Altitude sickness can result when you’ve moved to high elevations without having time to adjust. When you’re at a mile (5,280 feet) or more above sea level, and especially when you’re higher than 8,500 feet, you may feel symptoms of altitude sickness: shortness of breath, light-headedness, nausea, fatigue, headache, and insomnia. To help your body adjust, drink lots of water, avoid alcohol, and wait a day or two before attempting vigorous activity. If your symptoms are severe, last several days, or worsen, seek medical attention.
Although animals abound in the national parks, the odds of your meeting one face to face, let alone sustaining a bite, are slim (especially if you follow the rules about not feeding them). But if you are bitten or scratched by any wild animal—even a small one—seek medical attention. You may need stitches and antibiotics, or a rabies or tetanus shot. If that animal is a snake, stay calm (if the snake is venomous, a lot of movement can spread the poison). Have someone else get medical help for you right away.
If your body doesn’t have the fluids it needs, you’re dehydrated. Symptoms can range from minor (a dull headache) to life-threatening (seizures, coma). Dehydration is often caused by excessive sweating coupled with inadequate fluid intake, and is a real concern in the national parks, where visitors are generally active (hiking, climbing) but not good at carrying and drinking water. Dehydration is a particular problem for children and seniors and for anyone exercising in dry climates; it’s also more likely at high altitudes. To counter a mild case, drink water or another beverage. Take small sips over a period of time instead of trying to force down a large amount. A serious case requires immediate medical attention. To prevent dehydration, be sure to bring and consume enough water: ½ to 1 quart per person for each hour of exercise.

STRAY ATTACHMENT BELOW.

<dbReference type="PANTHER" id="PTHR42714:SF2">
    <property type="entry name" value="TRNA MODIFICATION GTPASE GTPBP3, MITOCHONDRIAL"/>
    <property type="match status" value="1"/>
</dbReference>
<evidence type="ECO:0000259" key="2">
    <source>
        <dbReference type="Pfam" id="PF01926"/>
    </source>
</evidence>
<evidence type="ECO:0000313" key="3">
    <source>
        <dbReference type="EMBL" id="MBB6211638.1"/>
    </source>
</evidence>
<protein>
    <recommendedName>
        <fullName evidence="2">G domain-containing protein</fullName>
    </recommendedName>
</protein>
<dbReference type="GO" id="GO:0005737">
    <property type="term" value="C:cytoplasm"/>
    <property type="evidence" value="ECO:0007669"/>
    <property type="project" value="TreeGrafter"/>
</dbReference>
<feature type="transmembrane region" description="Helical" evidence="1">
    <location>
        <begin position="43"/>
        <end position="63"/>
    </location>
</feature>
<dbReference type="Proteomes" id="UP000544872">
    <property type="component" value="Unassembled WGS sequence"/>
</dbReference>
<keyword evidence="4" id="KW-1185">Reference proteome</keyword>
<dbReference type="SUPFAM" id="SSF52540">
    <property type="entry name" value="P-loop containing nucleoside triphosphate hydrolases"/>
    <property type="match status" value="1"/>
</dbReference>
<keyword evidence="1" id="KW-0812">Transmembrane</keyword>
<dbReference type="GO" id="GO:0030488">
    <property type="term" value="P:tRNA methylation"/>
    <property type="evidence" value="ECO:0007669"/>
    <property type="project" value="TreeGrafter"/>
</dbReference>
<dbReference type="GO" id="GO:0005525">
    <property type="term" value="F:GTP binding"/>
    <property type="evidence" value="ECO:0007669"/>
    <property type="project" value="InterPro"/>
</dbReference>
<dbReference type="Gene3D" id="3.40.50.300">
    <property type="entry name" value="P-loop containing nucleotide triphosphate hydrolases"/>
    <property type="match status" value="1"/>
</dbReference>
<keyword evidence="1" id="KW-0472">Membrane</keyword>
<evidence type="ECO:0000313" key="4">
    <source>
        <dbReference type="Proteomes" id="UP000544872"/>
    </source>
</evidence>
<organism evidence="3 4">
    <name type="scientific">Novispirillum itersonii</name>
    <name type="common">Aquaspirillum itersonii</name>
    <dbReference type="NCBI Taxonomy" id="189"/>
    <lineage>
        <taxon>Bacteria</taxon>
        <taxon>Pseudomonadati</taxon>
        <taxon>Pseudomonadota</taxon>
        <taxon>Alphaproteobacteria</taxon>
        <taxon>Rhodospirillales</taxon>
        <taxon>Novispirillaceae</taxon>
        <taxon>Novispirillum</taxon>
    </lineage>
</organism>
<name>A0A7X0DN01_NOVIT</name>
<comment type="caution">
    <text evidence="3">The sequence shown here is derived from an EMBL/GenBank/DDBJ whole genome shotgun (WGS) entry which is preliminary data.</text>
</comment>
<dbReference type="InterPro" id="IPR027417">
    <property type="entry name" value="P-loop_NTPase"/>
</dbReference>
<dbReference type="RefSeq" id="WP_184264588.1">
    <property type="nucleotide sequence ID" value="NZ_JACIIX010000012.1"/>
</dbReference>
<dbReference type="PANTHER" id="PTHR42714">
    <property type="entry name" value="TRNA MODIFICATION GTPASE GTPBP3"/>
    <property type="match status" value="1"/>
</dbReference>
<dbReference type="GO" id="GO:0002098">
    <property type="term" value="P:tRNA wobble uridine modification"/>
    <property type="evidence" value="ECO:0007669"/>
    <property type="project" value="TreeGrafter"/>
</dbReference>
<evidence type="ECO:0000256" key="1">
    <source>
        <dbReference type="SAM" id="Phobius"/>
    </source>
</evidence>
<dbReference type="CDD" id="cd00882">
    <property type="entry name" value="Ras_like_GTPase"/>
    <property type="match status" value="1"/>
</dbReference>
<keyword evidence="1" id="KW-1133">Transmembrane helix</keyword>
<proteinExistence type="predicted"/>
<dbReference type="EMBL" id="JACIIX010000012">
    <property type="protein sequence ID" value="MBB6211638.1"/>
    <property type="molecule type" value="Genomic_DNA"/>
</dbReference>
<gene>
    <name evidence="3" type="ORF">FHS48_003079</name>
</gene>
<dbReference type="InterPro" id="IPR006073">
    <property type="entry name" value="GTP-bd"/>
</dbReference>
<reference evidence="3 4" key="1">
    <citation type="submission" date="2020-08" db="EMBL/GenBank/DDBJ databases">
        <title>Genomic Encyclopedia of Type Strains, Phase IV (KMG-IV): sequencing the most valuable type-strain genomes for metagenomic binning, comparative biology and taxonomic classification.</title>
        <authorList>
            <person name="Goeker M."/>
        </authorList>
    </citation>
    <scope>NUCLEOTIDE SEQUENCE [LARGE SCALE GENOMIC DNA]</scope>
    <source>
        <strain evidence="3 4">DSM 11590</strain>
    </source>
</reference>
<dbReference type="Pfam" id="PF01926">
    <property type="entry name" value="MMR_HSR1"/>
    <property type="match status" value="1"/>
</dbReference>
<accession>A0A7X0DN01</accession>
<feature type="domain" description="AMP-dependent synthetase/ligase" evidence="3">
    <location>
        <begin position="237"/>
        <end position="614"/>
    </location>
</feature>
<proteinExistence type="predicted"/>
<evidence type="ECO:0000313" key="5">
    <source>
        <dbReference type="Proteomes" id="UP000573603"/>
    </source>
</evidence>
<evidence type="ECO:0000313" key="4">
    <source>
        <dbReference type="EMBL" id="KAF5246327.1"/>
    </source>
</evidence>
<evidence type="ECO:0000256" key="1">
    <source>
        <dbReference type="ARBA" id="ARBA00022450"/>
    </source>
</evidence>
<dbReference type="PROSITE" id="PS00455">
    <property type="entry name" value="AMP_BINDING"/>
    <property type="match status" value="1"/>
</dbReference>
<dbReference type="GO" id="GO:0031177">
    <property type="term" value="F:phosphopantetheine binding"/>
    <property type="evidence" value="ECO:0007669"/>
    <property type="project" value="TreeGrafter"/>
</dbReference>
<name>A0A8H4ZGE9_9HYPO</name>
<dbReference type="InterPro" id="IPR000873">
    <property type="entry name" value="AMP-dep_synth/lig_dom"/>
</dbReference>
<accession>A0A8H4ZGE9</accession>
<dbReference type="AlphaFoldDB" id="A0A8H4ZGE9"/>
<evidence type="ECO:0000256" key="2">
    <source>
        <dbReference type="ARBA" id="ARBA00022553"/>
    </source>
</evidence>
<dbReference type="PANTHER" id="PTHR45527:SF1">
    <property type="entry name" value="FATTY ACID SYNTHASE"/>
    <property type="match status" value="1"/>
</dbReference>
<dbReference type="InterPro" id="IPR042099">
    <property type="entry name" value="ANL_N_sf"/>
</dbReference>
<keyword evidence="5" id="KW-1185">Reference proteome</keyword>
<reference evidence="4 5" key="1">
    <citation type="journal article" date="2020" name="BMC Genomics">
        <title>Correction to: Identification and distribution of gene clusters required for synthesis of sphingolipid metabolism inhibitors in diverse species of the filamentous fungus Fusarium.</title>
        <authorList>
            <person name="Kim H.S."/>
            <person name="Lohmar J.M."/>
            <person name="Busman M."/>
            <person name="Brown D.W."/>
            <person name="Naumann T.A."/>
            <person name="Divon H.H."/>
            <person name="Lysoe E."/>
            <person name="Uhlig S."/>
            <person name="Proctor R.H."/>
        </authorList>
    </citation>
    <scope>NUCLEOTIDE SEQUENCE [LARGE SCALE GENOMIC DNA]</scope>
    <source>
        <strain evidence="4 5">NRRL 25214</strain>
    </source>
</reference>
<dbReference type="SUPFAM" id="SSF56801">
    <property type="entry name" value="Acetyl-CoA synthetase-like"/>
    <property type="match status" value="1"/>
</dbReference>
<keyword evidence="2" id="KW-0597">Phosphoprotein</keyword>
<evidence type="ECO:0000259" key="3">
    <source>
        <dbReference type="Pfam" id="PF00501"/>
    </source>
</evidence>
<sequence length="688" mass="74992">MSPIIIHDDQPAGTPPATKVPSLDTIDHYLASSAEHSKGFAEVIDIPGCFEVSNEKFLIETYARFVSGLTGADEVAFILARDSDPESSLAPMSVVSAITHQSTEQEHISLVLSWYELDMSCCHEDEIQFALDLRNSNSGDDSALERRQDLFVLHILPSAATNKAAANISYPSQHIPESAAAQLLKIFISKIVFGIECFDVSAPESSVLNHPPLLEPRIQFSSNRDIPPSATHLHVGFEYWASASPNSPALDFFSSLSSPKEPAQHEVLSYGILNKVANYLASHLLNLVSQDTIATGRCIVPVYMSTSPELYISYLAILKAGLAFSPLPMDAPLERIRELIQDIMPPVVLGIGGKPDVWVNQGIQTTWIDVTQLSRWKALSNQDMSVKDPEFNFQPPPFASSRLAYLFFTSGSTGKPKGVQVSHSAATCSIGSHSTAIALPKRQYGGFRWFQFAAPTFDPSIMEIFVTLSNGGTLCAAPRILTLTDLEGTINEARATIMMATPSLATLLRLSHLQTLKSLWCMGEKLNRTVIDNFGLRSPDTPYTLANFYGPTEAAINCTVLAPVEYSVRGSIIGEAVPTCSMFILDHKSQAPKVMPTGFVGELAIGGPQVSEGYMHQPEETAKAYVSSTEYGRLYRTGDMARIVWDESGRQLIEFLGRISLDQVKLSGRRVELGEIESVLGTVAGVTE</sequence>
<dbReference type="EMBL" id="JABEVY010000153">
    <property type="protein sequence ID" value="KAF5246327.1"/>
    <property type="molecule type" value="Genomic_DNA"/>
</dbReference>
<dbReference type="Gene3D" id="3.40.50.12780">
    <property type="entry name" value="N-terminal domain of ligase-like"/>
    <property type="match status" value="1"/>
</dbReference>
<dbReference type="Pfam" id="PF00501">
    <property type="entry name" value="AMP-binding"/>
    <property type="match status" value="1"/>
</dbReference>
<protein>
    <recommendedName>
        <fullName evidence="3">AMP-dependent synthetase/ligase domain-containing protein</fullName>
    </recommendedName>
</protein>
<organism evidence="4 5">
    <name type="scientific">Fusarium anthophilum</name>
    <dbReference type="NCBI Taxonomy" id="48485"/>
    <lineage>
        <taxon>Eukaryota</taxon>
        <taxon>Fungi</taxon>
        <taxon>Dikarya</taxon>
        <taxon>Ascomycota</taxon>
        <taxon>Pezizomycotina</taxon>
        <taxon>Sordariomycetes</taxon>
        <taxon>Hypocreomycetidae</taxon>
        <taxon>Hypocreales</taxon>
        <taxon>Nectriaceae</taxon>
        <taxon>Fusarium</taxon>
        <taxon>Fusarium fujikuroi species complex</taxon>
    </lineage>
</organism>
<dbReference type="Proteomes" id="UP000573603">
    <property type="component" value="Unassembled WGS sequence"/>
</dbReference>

Don’t Feed the Animals
It’s dangerous—and illegal (you’ll be fined). Animals in many national parks are used to humans being around and may not flee at your presence. But feeding wild animals habituates them to humans and teaches them to look to us for food. When that happens, they lose the ability to hurt or forage on their own, meaning they might starve to death or be hit by cars when looking for handouts. Feeding animals also causes them to be more aggressive, and thus more dangerous, to future visitors. Aggressive animals are removed from areas where they’ll have contact with people; in some cases, they’re relocated, but in others, they’re put down.
Typically caused by excessive exertion in high temperatures such as a strenuous hike in the desert, heat exhaustion or more serious heatstroke can cause nausea, headaches, and dizziness—and even seizures, unconsciousness, and death. If you suspect heat-related illness, rest in a cool, shady place and drink water. Dehydration is often a factor in heat exhaustion and heatstroke. Apply cool compresses to the head, forehead, and trunk. If the victim is unconscious or confused, seek medical help immediately.
When your body gets too cold for too long, hypothermia can develop. Symptoms are chills, fatigue, shivering, and lack of mental clarity. If you or someone you’re traveling with develops hypothermia, seek shelter, remove any wet clothes, and wrap yourself in warm blankets.